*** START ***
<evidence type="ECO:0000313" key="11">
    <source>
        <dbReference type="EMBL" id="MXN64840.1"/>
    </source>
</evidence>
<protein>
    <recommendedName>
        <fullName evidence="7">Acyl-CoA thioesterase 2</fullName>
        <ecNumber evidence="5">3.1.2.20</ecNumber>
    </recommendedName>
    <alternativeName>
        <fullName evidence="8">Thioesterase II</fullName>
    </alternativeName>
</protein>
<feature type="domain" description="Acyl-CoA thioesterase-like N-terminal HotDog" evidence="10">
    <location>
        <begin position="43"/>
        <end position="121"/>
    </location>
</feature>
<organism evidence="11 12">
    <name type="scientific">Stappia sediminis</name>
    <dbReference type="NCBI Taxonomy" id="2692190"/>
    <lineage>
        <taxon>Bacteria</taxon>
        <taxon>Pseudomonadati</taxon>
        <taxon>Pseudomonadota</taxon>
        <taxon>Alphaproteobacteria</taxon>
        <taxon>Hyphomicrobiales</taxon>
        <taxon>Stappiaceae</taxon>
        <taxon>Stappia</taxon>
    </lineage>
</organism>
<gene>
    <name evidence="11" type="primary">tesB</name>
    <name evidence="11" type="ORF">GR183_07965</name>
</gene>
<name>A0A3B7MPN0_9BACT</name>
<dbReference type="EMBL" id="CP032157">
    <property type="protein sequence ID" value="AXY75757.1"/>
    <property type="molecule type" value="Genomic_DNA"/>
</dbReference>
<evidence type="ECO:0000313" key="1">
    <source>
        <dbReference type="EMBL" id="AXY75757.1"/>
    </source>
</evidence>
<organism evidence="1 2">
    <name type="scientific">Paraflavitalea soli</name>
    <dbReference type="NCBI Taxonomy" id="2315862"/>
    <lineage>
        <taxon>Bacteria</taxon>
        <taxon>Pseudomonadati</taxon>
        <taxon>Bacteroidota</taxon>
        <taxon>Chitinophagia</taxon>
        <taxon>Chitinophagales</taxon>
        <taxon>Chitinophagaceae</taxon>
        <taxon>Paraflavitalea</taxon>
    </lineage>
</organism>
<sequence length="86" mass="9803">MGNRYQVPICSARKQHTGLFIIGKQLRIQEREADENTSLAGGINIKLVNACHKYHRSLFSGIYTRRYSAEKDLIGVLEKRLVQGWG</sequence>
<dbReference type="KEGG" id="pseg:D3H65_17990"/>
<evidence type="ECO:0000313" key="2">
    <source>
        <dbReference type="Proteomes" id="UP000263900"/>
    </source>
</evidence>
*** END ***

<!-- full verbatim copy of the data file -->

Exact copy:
<evidence type="ECO:0000313" key="11">
    <source>
        <dbReference type="EMBL" id="MXN64840.1"/>
    </source>
</evidence>
<protein>
    <recommendedName>
        <fullName evidence="7">Acyl-CoA thioesterase 2</fullName>
        <ecNumber evidence="5">3.1.2.20</ecNumber>
    </recommendedName>
    <alternativeName>
        <fullName evidence="8">Thioesterase II</fullName>
    </alternativeName>
</protein>
<feature type="domain" description="Acyl-CoA thioesterase-like N-terminal HotDog" evidence="10">
    <location>
        <begin position="43"/>
        <end position="121"/>
    </location>
</feature>
<organism evidence="11 12">
    <name type="scientific">Stappia sediminis</name>
    <dbReference type="NCBI Taxonomy" id="2692190"/>
    <lineage>
        <taxon>Bacteria</taxon>
        <taxon>Pseudomonadati</taxon>
        <taxon>Pseudomonadota</taxon>
        <taxon>Alphaproteobacteria</taxon>
        <taxon>Hyphomicrobiales</taxon>
        <taxon>Stappiaceae</taxon>
        <taxon>Stappia</taxon>
    </lineage>
</organism>
<gene>
    <name evidence="11" type="primary">tesB</name>
    <name evidence="11" type="ORF">GR183_07965</name>
</gene>
<name>A0A3B7MPN0_9BACT</name>
<dbReference type="EMBL" id="CP032157">
    <property type="protein sequence ID" value="AXY75757.1"/>
    <property type="molecule type" value="Genomic_DNA"/>
</dbReference>
<evidence type="ECO:0000313" key="1">
    <source>
        <dbReference type="EMBL" id="AXY75757.1"/>
    </source>
</evidence>
<organism evidence="1 2">
    <name type="scientific">Paraflavitalea soli</name>
    <dbReference type="NCBI Taxonomy" id="2315862"/>
    <lineage>
        <taxon>Bacteria</taxon>
        <taxon>Pseudomonadati</taxon>
        <taxon>Bacteroidota</taxon>
        <taxon>Chitinophagia</taxon>
        <taxon>Chitinophagales</taxon>
        <taxon>Chitinophagaceae</taxon>
        <taxon>Paraflavitalea</taxon>
    </lineage>
</organism>
<sequence length="86" mass="9803">MGNRYQVPICSARKQHTGLFIIGKQLRIQEREADENTSLAGGINIKLVNACHKYHRSLFSGIYTRRYSAEKDLIGVLEKRLVQGWG</sequence>
<dbReference type="KEGG" id="pseg:D3H65_17990"/>
<evidence type="ECO:0000313" key="2">
    <source>
        <dbReference type="Proteomes" id="UP000263900"/>
    </source>
</evidence>